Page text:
The Return of Ulysses to His Homeland is one of the founding works of lyric art. Written in 1640 by the Italian composer Claudio Monteverdi in Venice, it transported the French capital’s Théâtre des Champs Elysée to the dawn of Italian Baroque.
Czech mezzo soprano Magdalena Kožená is Penelope. She excels at singing this repertoire:
“When I first looked at this role – and I’m singing it for the first time – when I read it, I thought: hum, it’s a little bit boring because she’s lamenting her husband’s not being there for 20 years and he finally comes and she doesn’t even recognise him, and everybody says it’s him!”
“What we did on this production is that she, of course, recognises him immediately.”
Ulysses killing the suiters
“But as he massacres everybody, she says: it’s not him, it’s not my husband I knew 20 years ago and that becomes finally much more interesting to play.”
Rolando Villazón is Ulysses. The Franco-Mexican tenor’s baroque odissey began 12 years ago with Monteverdi at the insistence of Emmanuelle Haïm, who conducts the orchestra. He recalls their first encounter.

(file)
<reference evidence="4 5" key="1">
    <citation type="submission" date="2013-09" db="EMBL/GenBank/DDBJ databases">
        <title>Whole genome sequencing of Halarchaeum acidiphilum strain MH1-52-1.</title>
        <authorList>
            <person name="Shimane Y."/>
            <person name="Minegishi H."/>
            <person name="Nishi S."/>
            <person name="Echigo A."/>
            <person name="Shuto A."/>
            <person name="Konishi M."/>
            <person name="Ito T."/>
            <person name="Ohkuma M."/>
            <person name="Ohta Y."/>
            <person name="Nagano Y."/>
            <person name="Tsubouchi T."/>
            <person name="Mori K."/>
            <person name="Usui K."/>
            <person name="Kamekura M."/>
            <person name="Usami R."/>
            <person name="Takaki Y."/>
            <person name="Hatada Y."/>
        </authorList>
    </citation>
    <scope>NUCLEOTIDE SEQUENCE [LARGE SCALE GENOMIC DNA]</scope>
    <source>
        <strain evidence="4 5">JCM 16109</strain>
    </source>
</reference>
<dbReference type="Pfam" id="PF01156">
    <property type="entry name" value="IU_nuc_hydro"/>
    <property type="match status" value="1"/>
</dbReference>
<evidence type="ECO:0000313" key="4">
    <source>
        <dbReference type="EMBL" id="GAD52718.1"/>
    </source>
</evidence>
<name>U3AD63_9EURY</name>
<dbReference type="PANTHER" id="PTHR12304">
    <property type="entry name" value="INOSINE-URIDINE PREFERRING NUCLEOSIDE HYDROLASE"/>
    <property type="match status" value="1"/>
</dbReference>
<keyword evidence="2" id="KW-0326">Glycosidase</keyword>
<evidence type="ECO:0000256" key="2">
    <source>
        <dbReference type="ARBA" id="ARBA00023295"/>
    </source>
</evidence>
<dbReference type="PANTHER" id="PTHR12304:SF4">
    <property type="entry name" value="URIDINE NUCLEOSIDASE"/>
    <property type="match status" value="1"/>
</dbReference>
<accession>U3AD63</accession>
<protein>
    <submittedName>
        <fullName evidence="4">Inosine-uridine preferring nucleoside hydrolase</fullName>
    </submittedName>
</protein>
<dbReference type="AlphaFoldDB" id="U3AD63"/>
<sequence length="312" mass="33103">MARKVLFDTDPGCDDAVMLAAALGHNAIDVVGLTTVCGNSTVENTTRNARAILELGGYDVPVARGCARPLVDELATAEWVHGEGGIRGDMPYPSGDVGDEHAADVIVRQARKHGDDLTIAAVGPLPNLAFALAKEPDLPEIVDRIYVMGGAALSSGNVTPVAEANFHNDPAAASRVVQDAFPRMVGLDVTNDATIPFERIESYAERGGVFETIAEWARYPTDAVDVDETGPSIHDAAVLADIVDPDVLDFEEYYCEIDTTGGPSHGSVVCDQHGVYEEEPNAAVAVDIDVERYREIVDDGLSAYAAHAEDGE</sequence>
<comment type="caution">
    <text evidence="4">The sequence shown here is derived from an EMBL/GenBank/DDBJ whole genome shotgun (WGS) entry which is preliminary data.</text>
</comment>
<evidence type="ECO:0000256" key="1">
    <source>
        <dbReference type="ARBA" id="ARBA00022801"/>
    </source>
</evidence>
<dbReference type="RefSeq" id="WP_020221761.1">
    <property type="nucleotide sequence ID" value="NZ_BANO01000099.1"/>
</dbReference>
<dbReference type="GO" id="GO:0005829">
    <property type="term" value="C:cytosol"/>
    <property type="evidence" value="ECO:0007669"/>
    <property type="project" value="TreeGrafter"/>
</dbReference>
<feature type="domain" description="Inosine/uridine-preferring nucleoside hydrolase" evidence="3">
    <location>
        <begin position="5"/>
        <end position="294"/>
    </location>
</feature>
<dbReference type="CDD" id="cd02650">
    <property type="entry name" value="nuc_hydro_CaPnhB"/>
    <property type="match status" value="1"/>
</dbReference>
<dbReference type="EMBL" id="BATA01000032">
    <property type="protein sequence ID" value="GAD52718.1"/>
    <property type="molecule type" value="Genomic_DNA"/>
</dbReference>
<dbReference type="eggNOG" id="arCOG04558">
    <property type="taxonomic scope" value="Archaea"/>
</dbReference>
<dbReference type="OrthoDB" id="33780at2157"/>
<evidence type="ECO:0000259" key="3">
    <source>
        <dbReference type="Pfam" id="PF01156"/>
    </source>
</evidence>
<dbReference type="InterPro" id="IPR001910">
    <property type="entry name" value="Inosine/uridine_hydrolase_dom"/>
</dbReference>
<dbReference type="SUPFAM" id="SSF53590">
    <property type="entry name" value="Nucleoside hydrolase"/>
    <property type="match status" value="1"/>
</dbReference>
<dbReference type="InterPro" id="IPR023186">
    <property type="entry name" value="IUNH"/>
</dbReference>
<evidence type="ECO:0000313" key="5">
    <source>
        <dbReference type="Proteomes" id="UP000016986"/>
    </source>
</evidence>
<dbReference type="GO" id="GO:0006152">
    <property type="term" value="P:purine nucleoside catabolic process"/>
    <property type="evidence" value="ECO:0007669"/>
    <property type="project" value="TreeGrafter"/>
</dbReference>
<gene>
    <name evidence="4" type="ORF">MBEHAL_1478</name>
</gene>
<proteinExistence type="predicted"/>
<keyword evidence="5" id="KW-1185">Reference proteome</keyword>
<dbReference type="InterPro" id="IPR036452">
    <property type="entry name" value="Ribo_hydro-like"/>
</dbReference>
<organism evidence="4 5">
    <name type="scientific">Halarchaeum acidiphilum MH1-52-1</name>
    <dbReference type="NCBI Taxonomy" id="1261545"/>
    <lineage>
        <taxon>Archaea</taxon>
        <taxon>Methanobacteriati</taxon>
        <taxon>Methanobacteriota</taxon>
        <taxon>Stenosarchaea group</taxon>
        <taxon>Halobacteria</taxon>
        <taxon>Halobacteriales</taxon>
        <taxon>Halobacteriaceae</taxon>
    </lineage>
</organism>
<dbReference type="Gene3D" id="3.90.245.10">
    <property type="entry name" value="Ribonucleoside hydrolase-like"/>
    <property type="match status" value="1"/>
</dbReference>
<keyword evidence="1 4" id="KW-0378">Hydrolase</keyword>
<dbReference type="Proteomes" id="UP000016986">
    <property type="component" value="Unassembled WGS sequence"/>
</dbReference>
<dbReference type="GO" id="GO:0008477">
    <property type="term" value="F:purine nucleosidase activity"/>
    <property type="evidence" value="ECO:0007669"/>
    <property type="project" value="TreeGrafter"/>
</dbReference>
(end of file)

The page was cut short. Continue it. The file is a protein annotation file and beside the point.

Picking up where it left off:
“At first, I said: no, it’s not my repertoire. She told me me about the poetry of that era, she told me about the composer of course, she plyed a bit on her harpsichord and so on… And after half an hour, she asked me: so what then? I said: listen, after 5 minutes I would have said yes to singing heavy metal!”
“Monteverdi is theatre. If you only sing it, it becomes monotonous and it’s not very interesting. You have to play it really, play with the voice.”
“There are – I don’t know if it’s what we do but – Oh ah ah – sounds like that you wouldn’t use in another repertoire. Ah ah, ah. if the music score, the drama requires it, then you use them, you need to go out of you comfort zone and look for them.”
Still particularly rare in the opera world, this production of The Return of Ulysses is directed by two women. Alongside Emmanuelle Haïm, Mariame Clément signs an ingenious staging, juggling with contemporary and antique references, humour and drama.
Magdalena Kožená, Soprano:
“It was the first time I was directed by two women and I have to say I enjoyed it immensely.”
“I think there is a special understanding of the woman I’m playing here, getting older, waiting for her husband.”
“Also, it was somehow extremely calm, constructive, gentle, which is not alway the case in opera productions.”
“Here, we’re just spending a great time and I think that’s how it should be.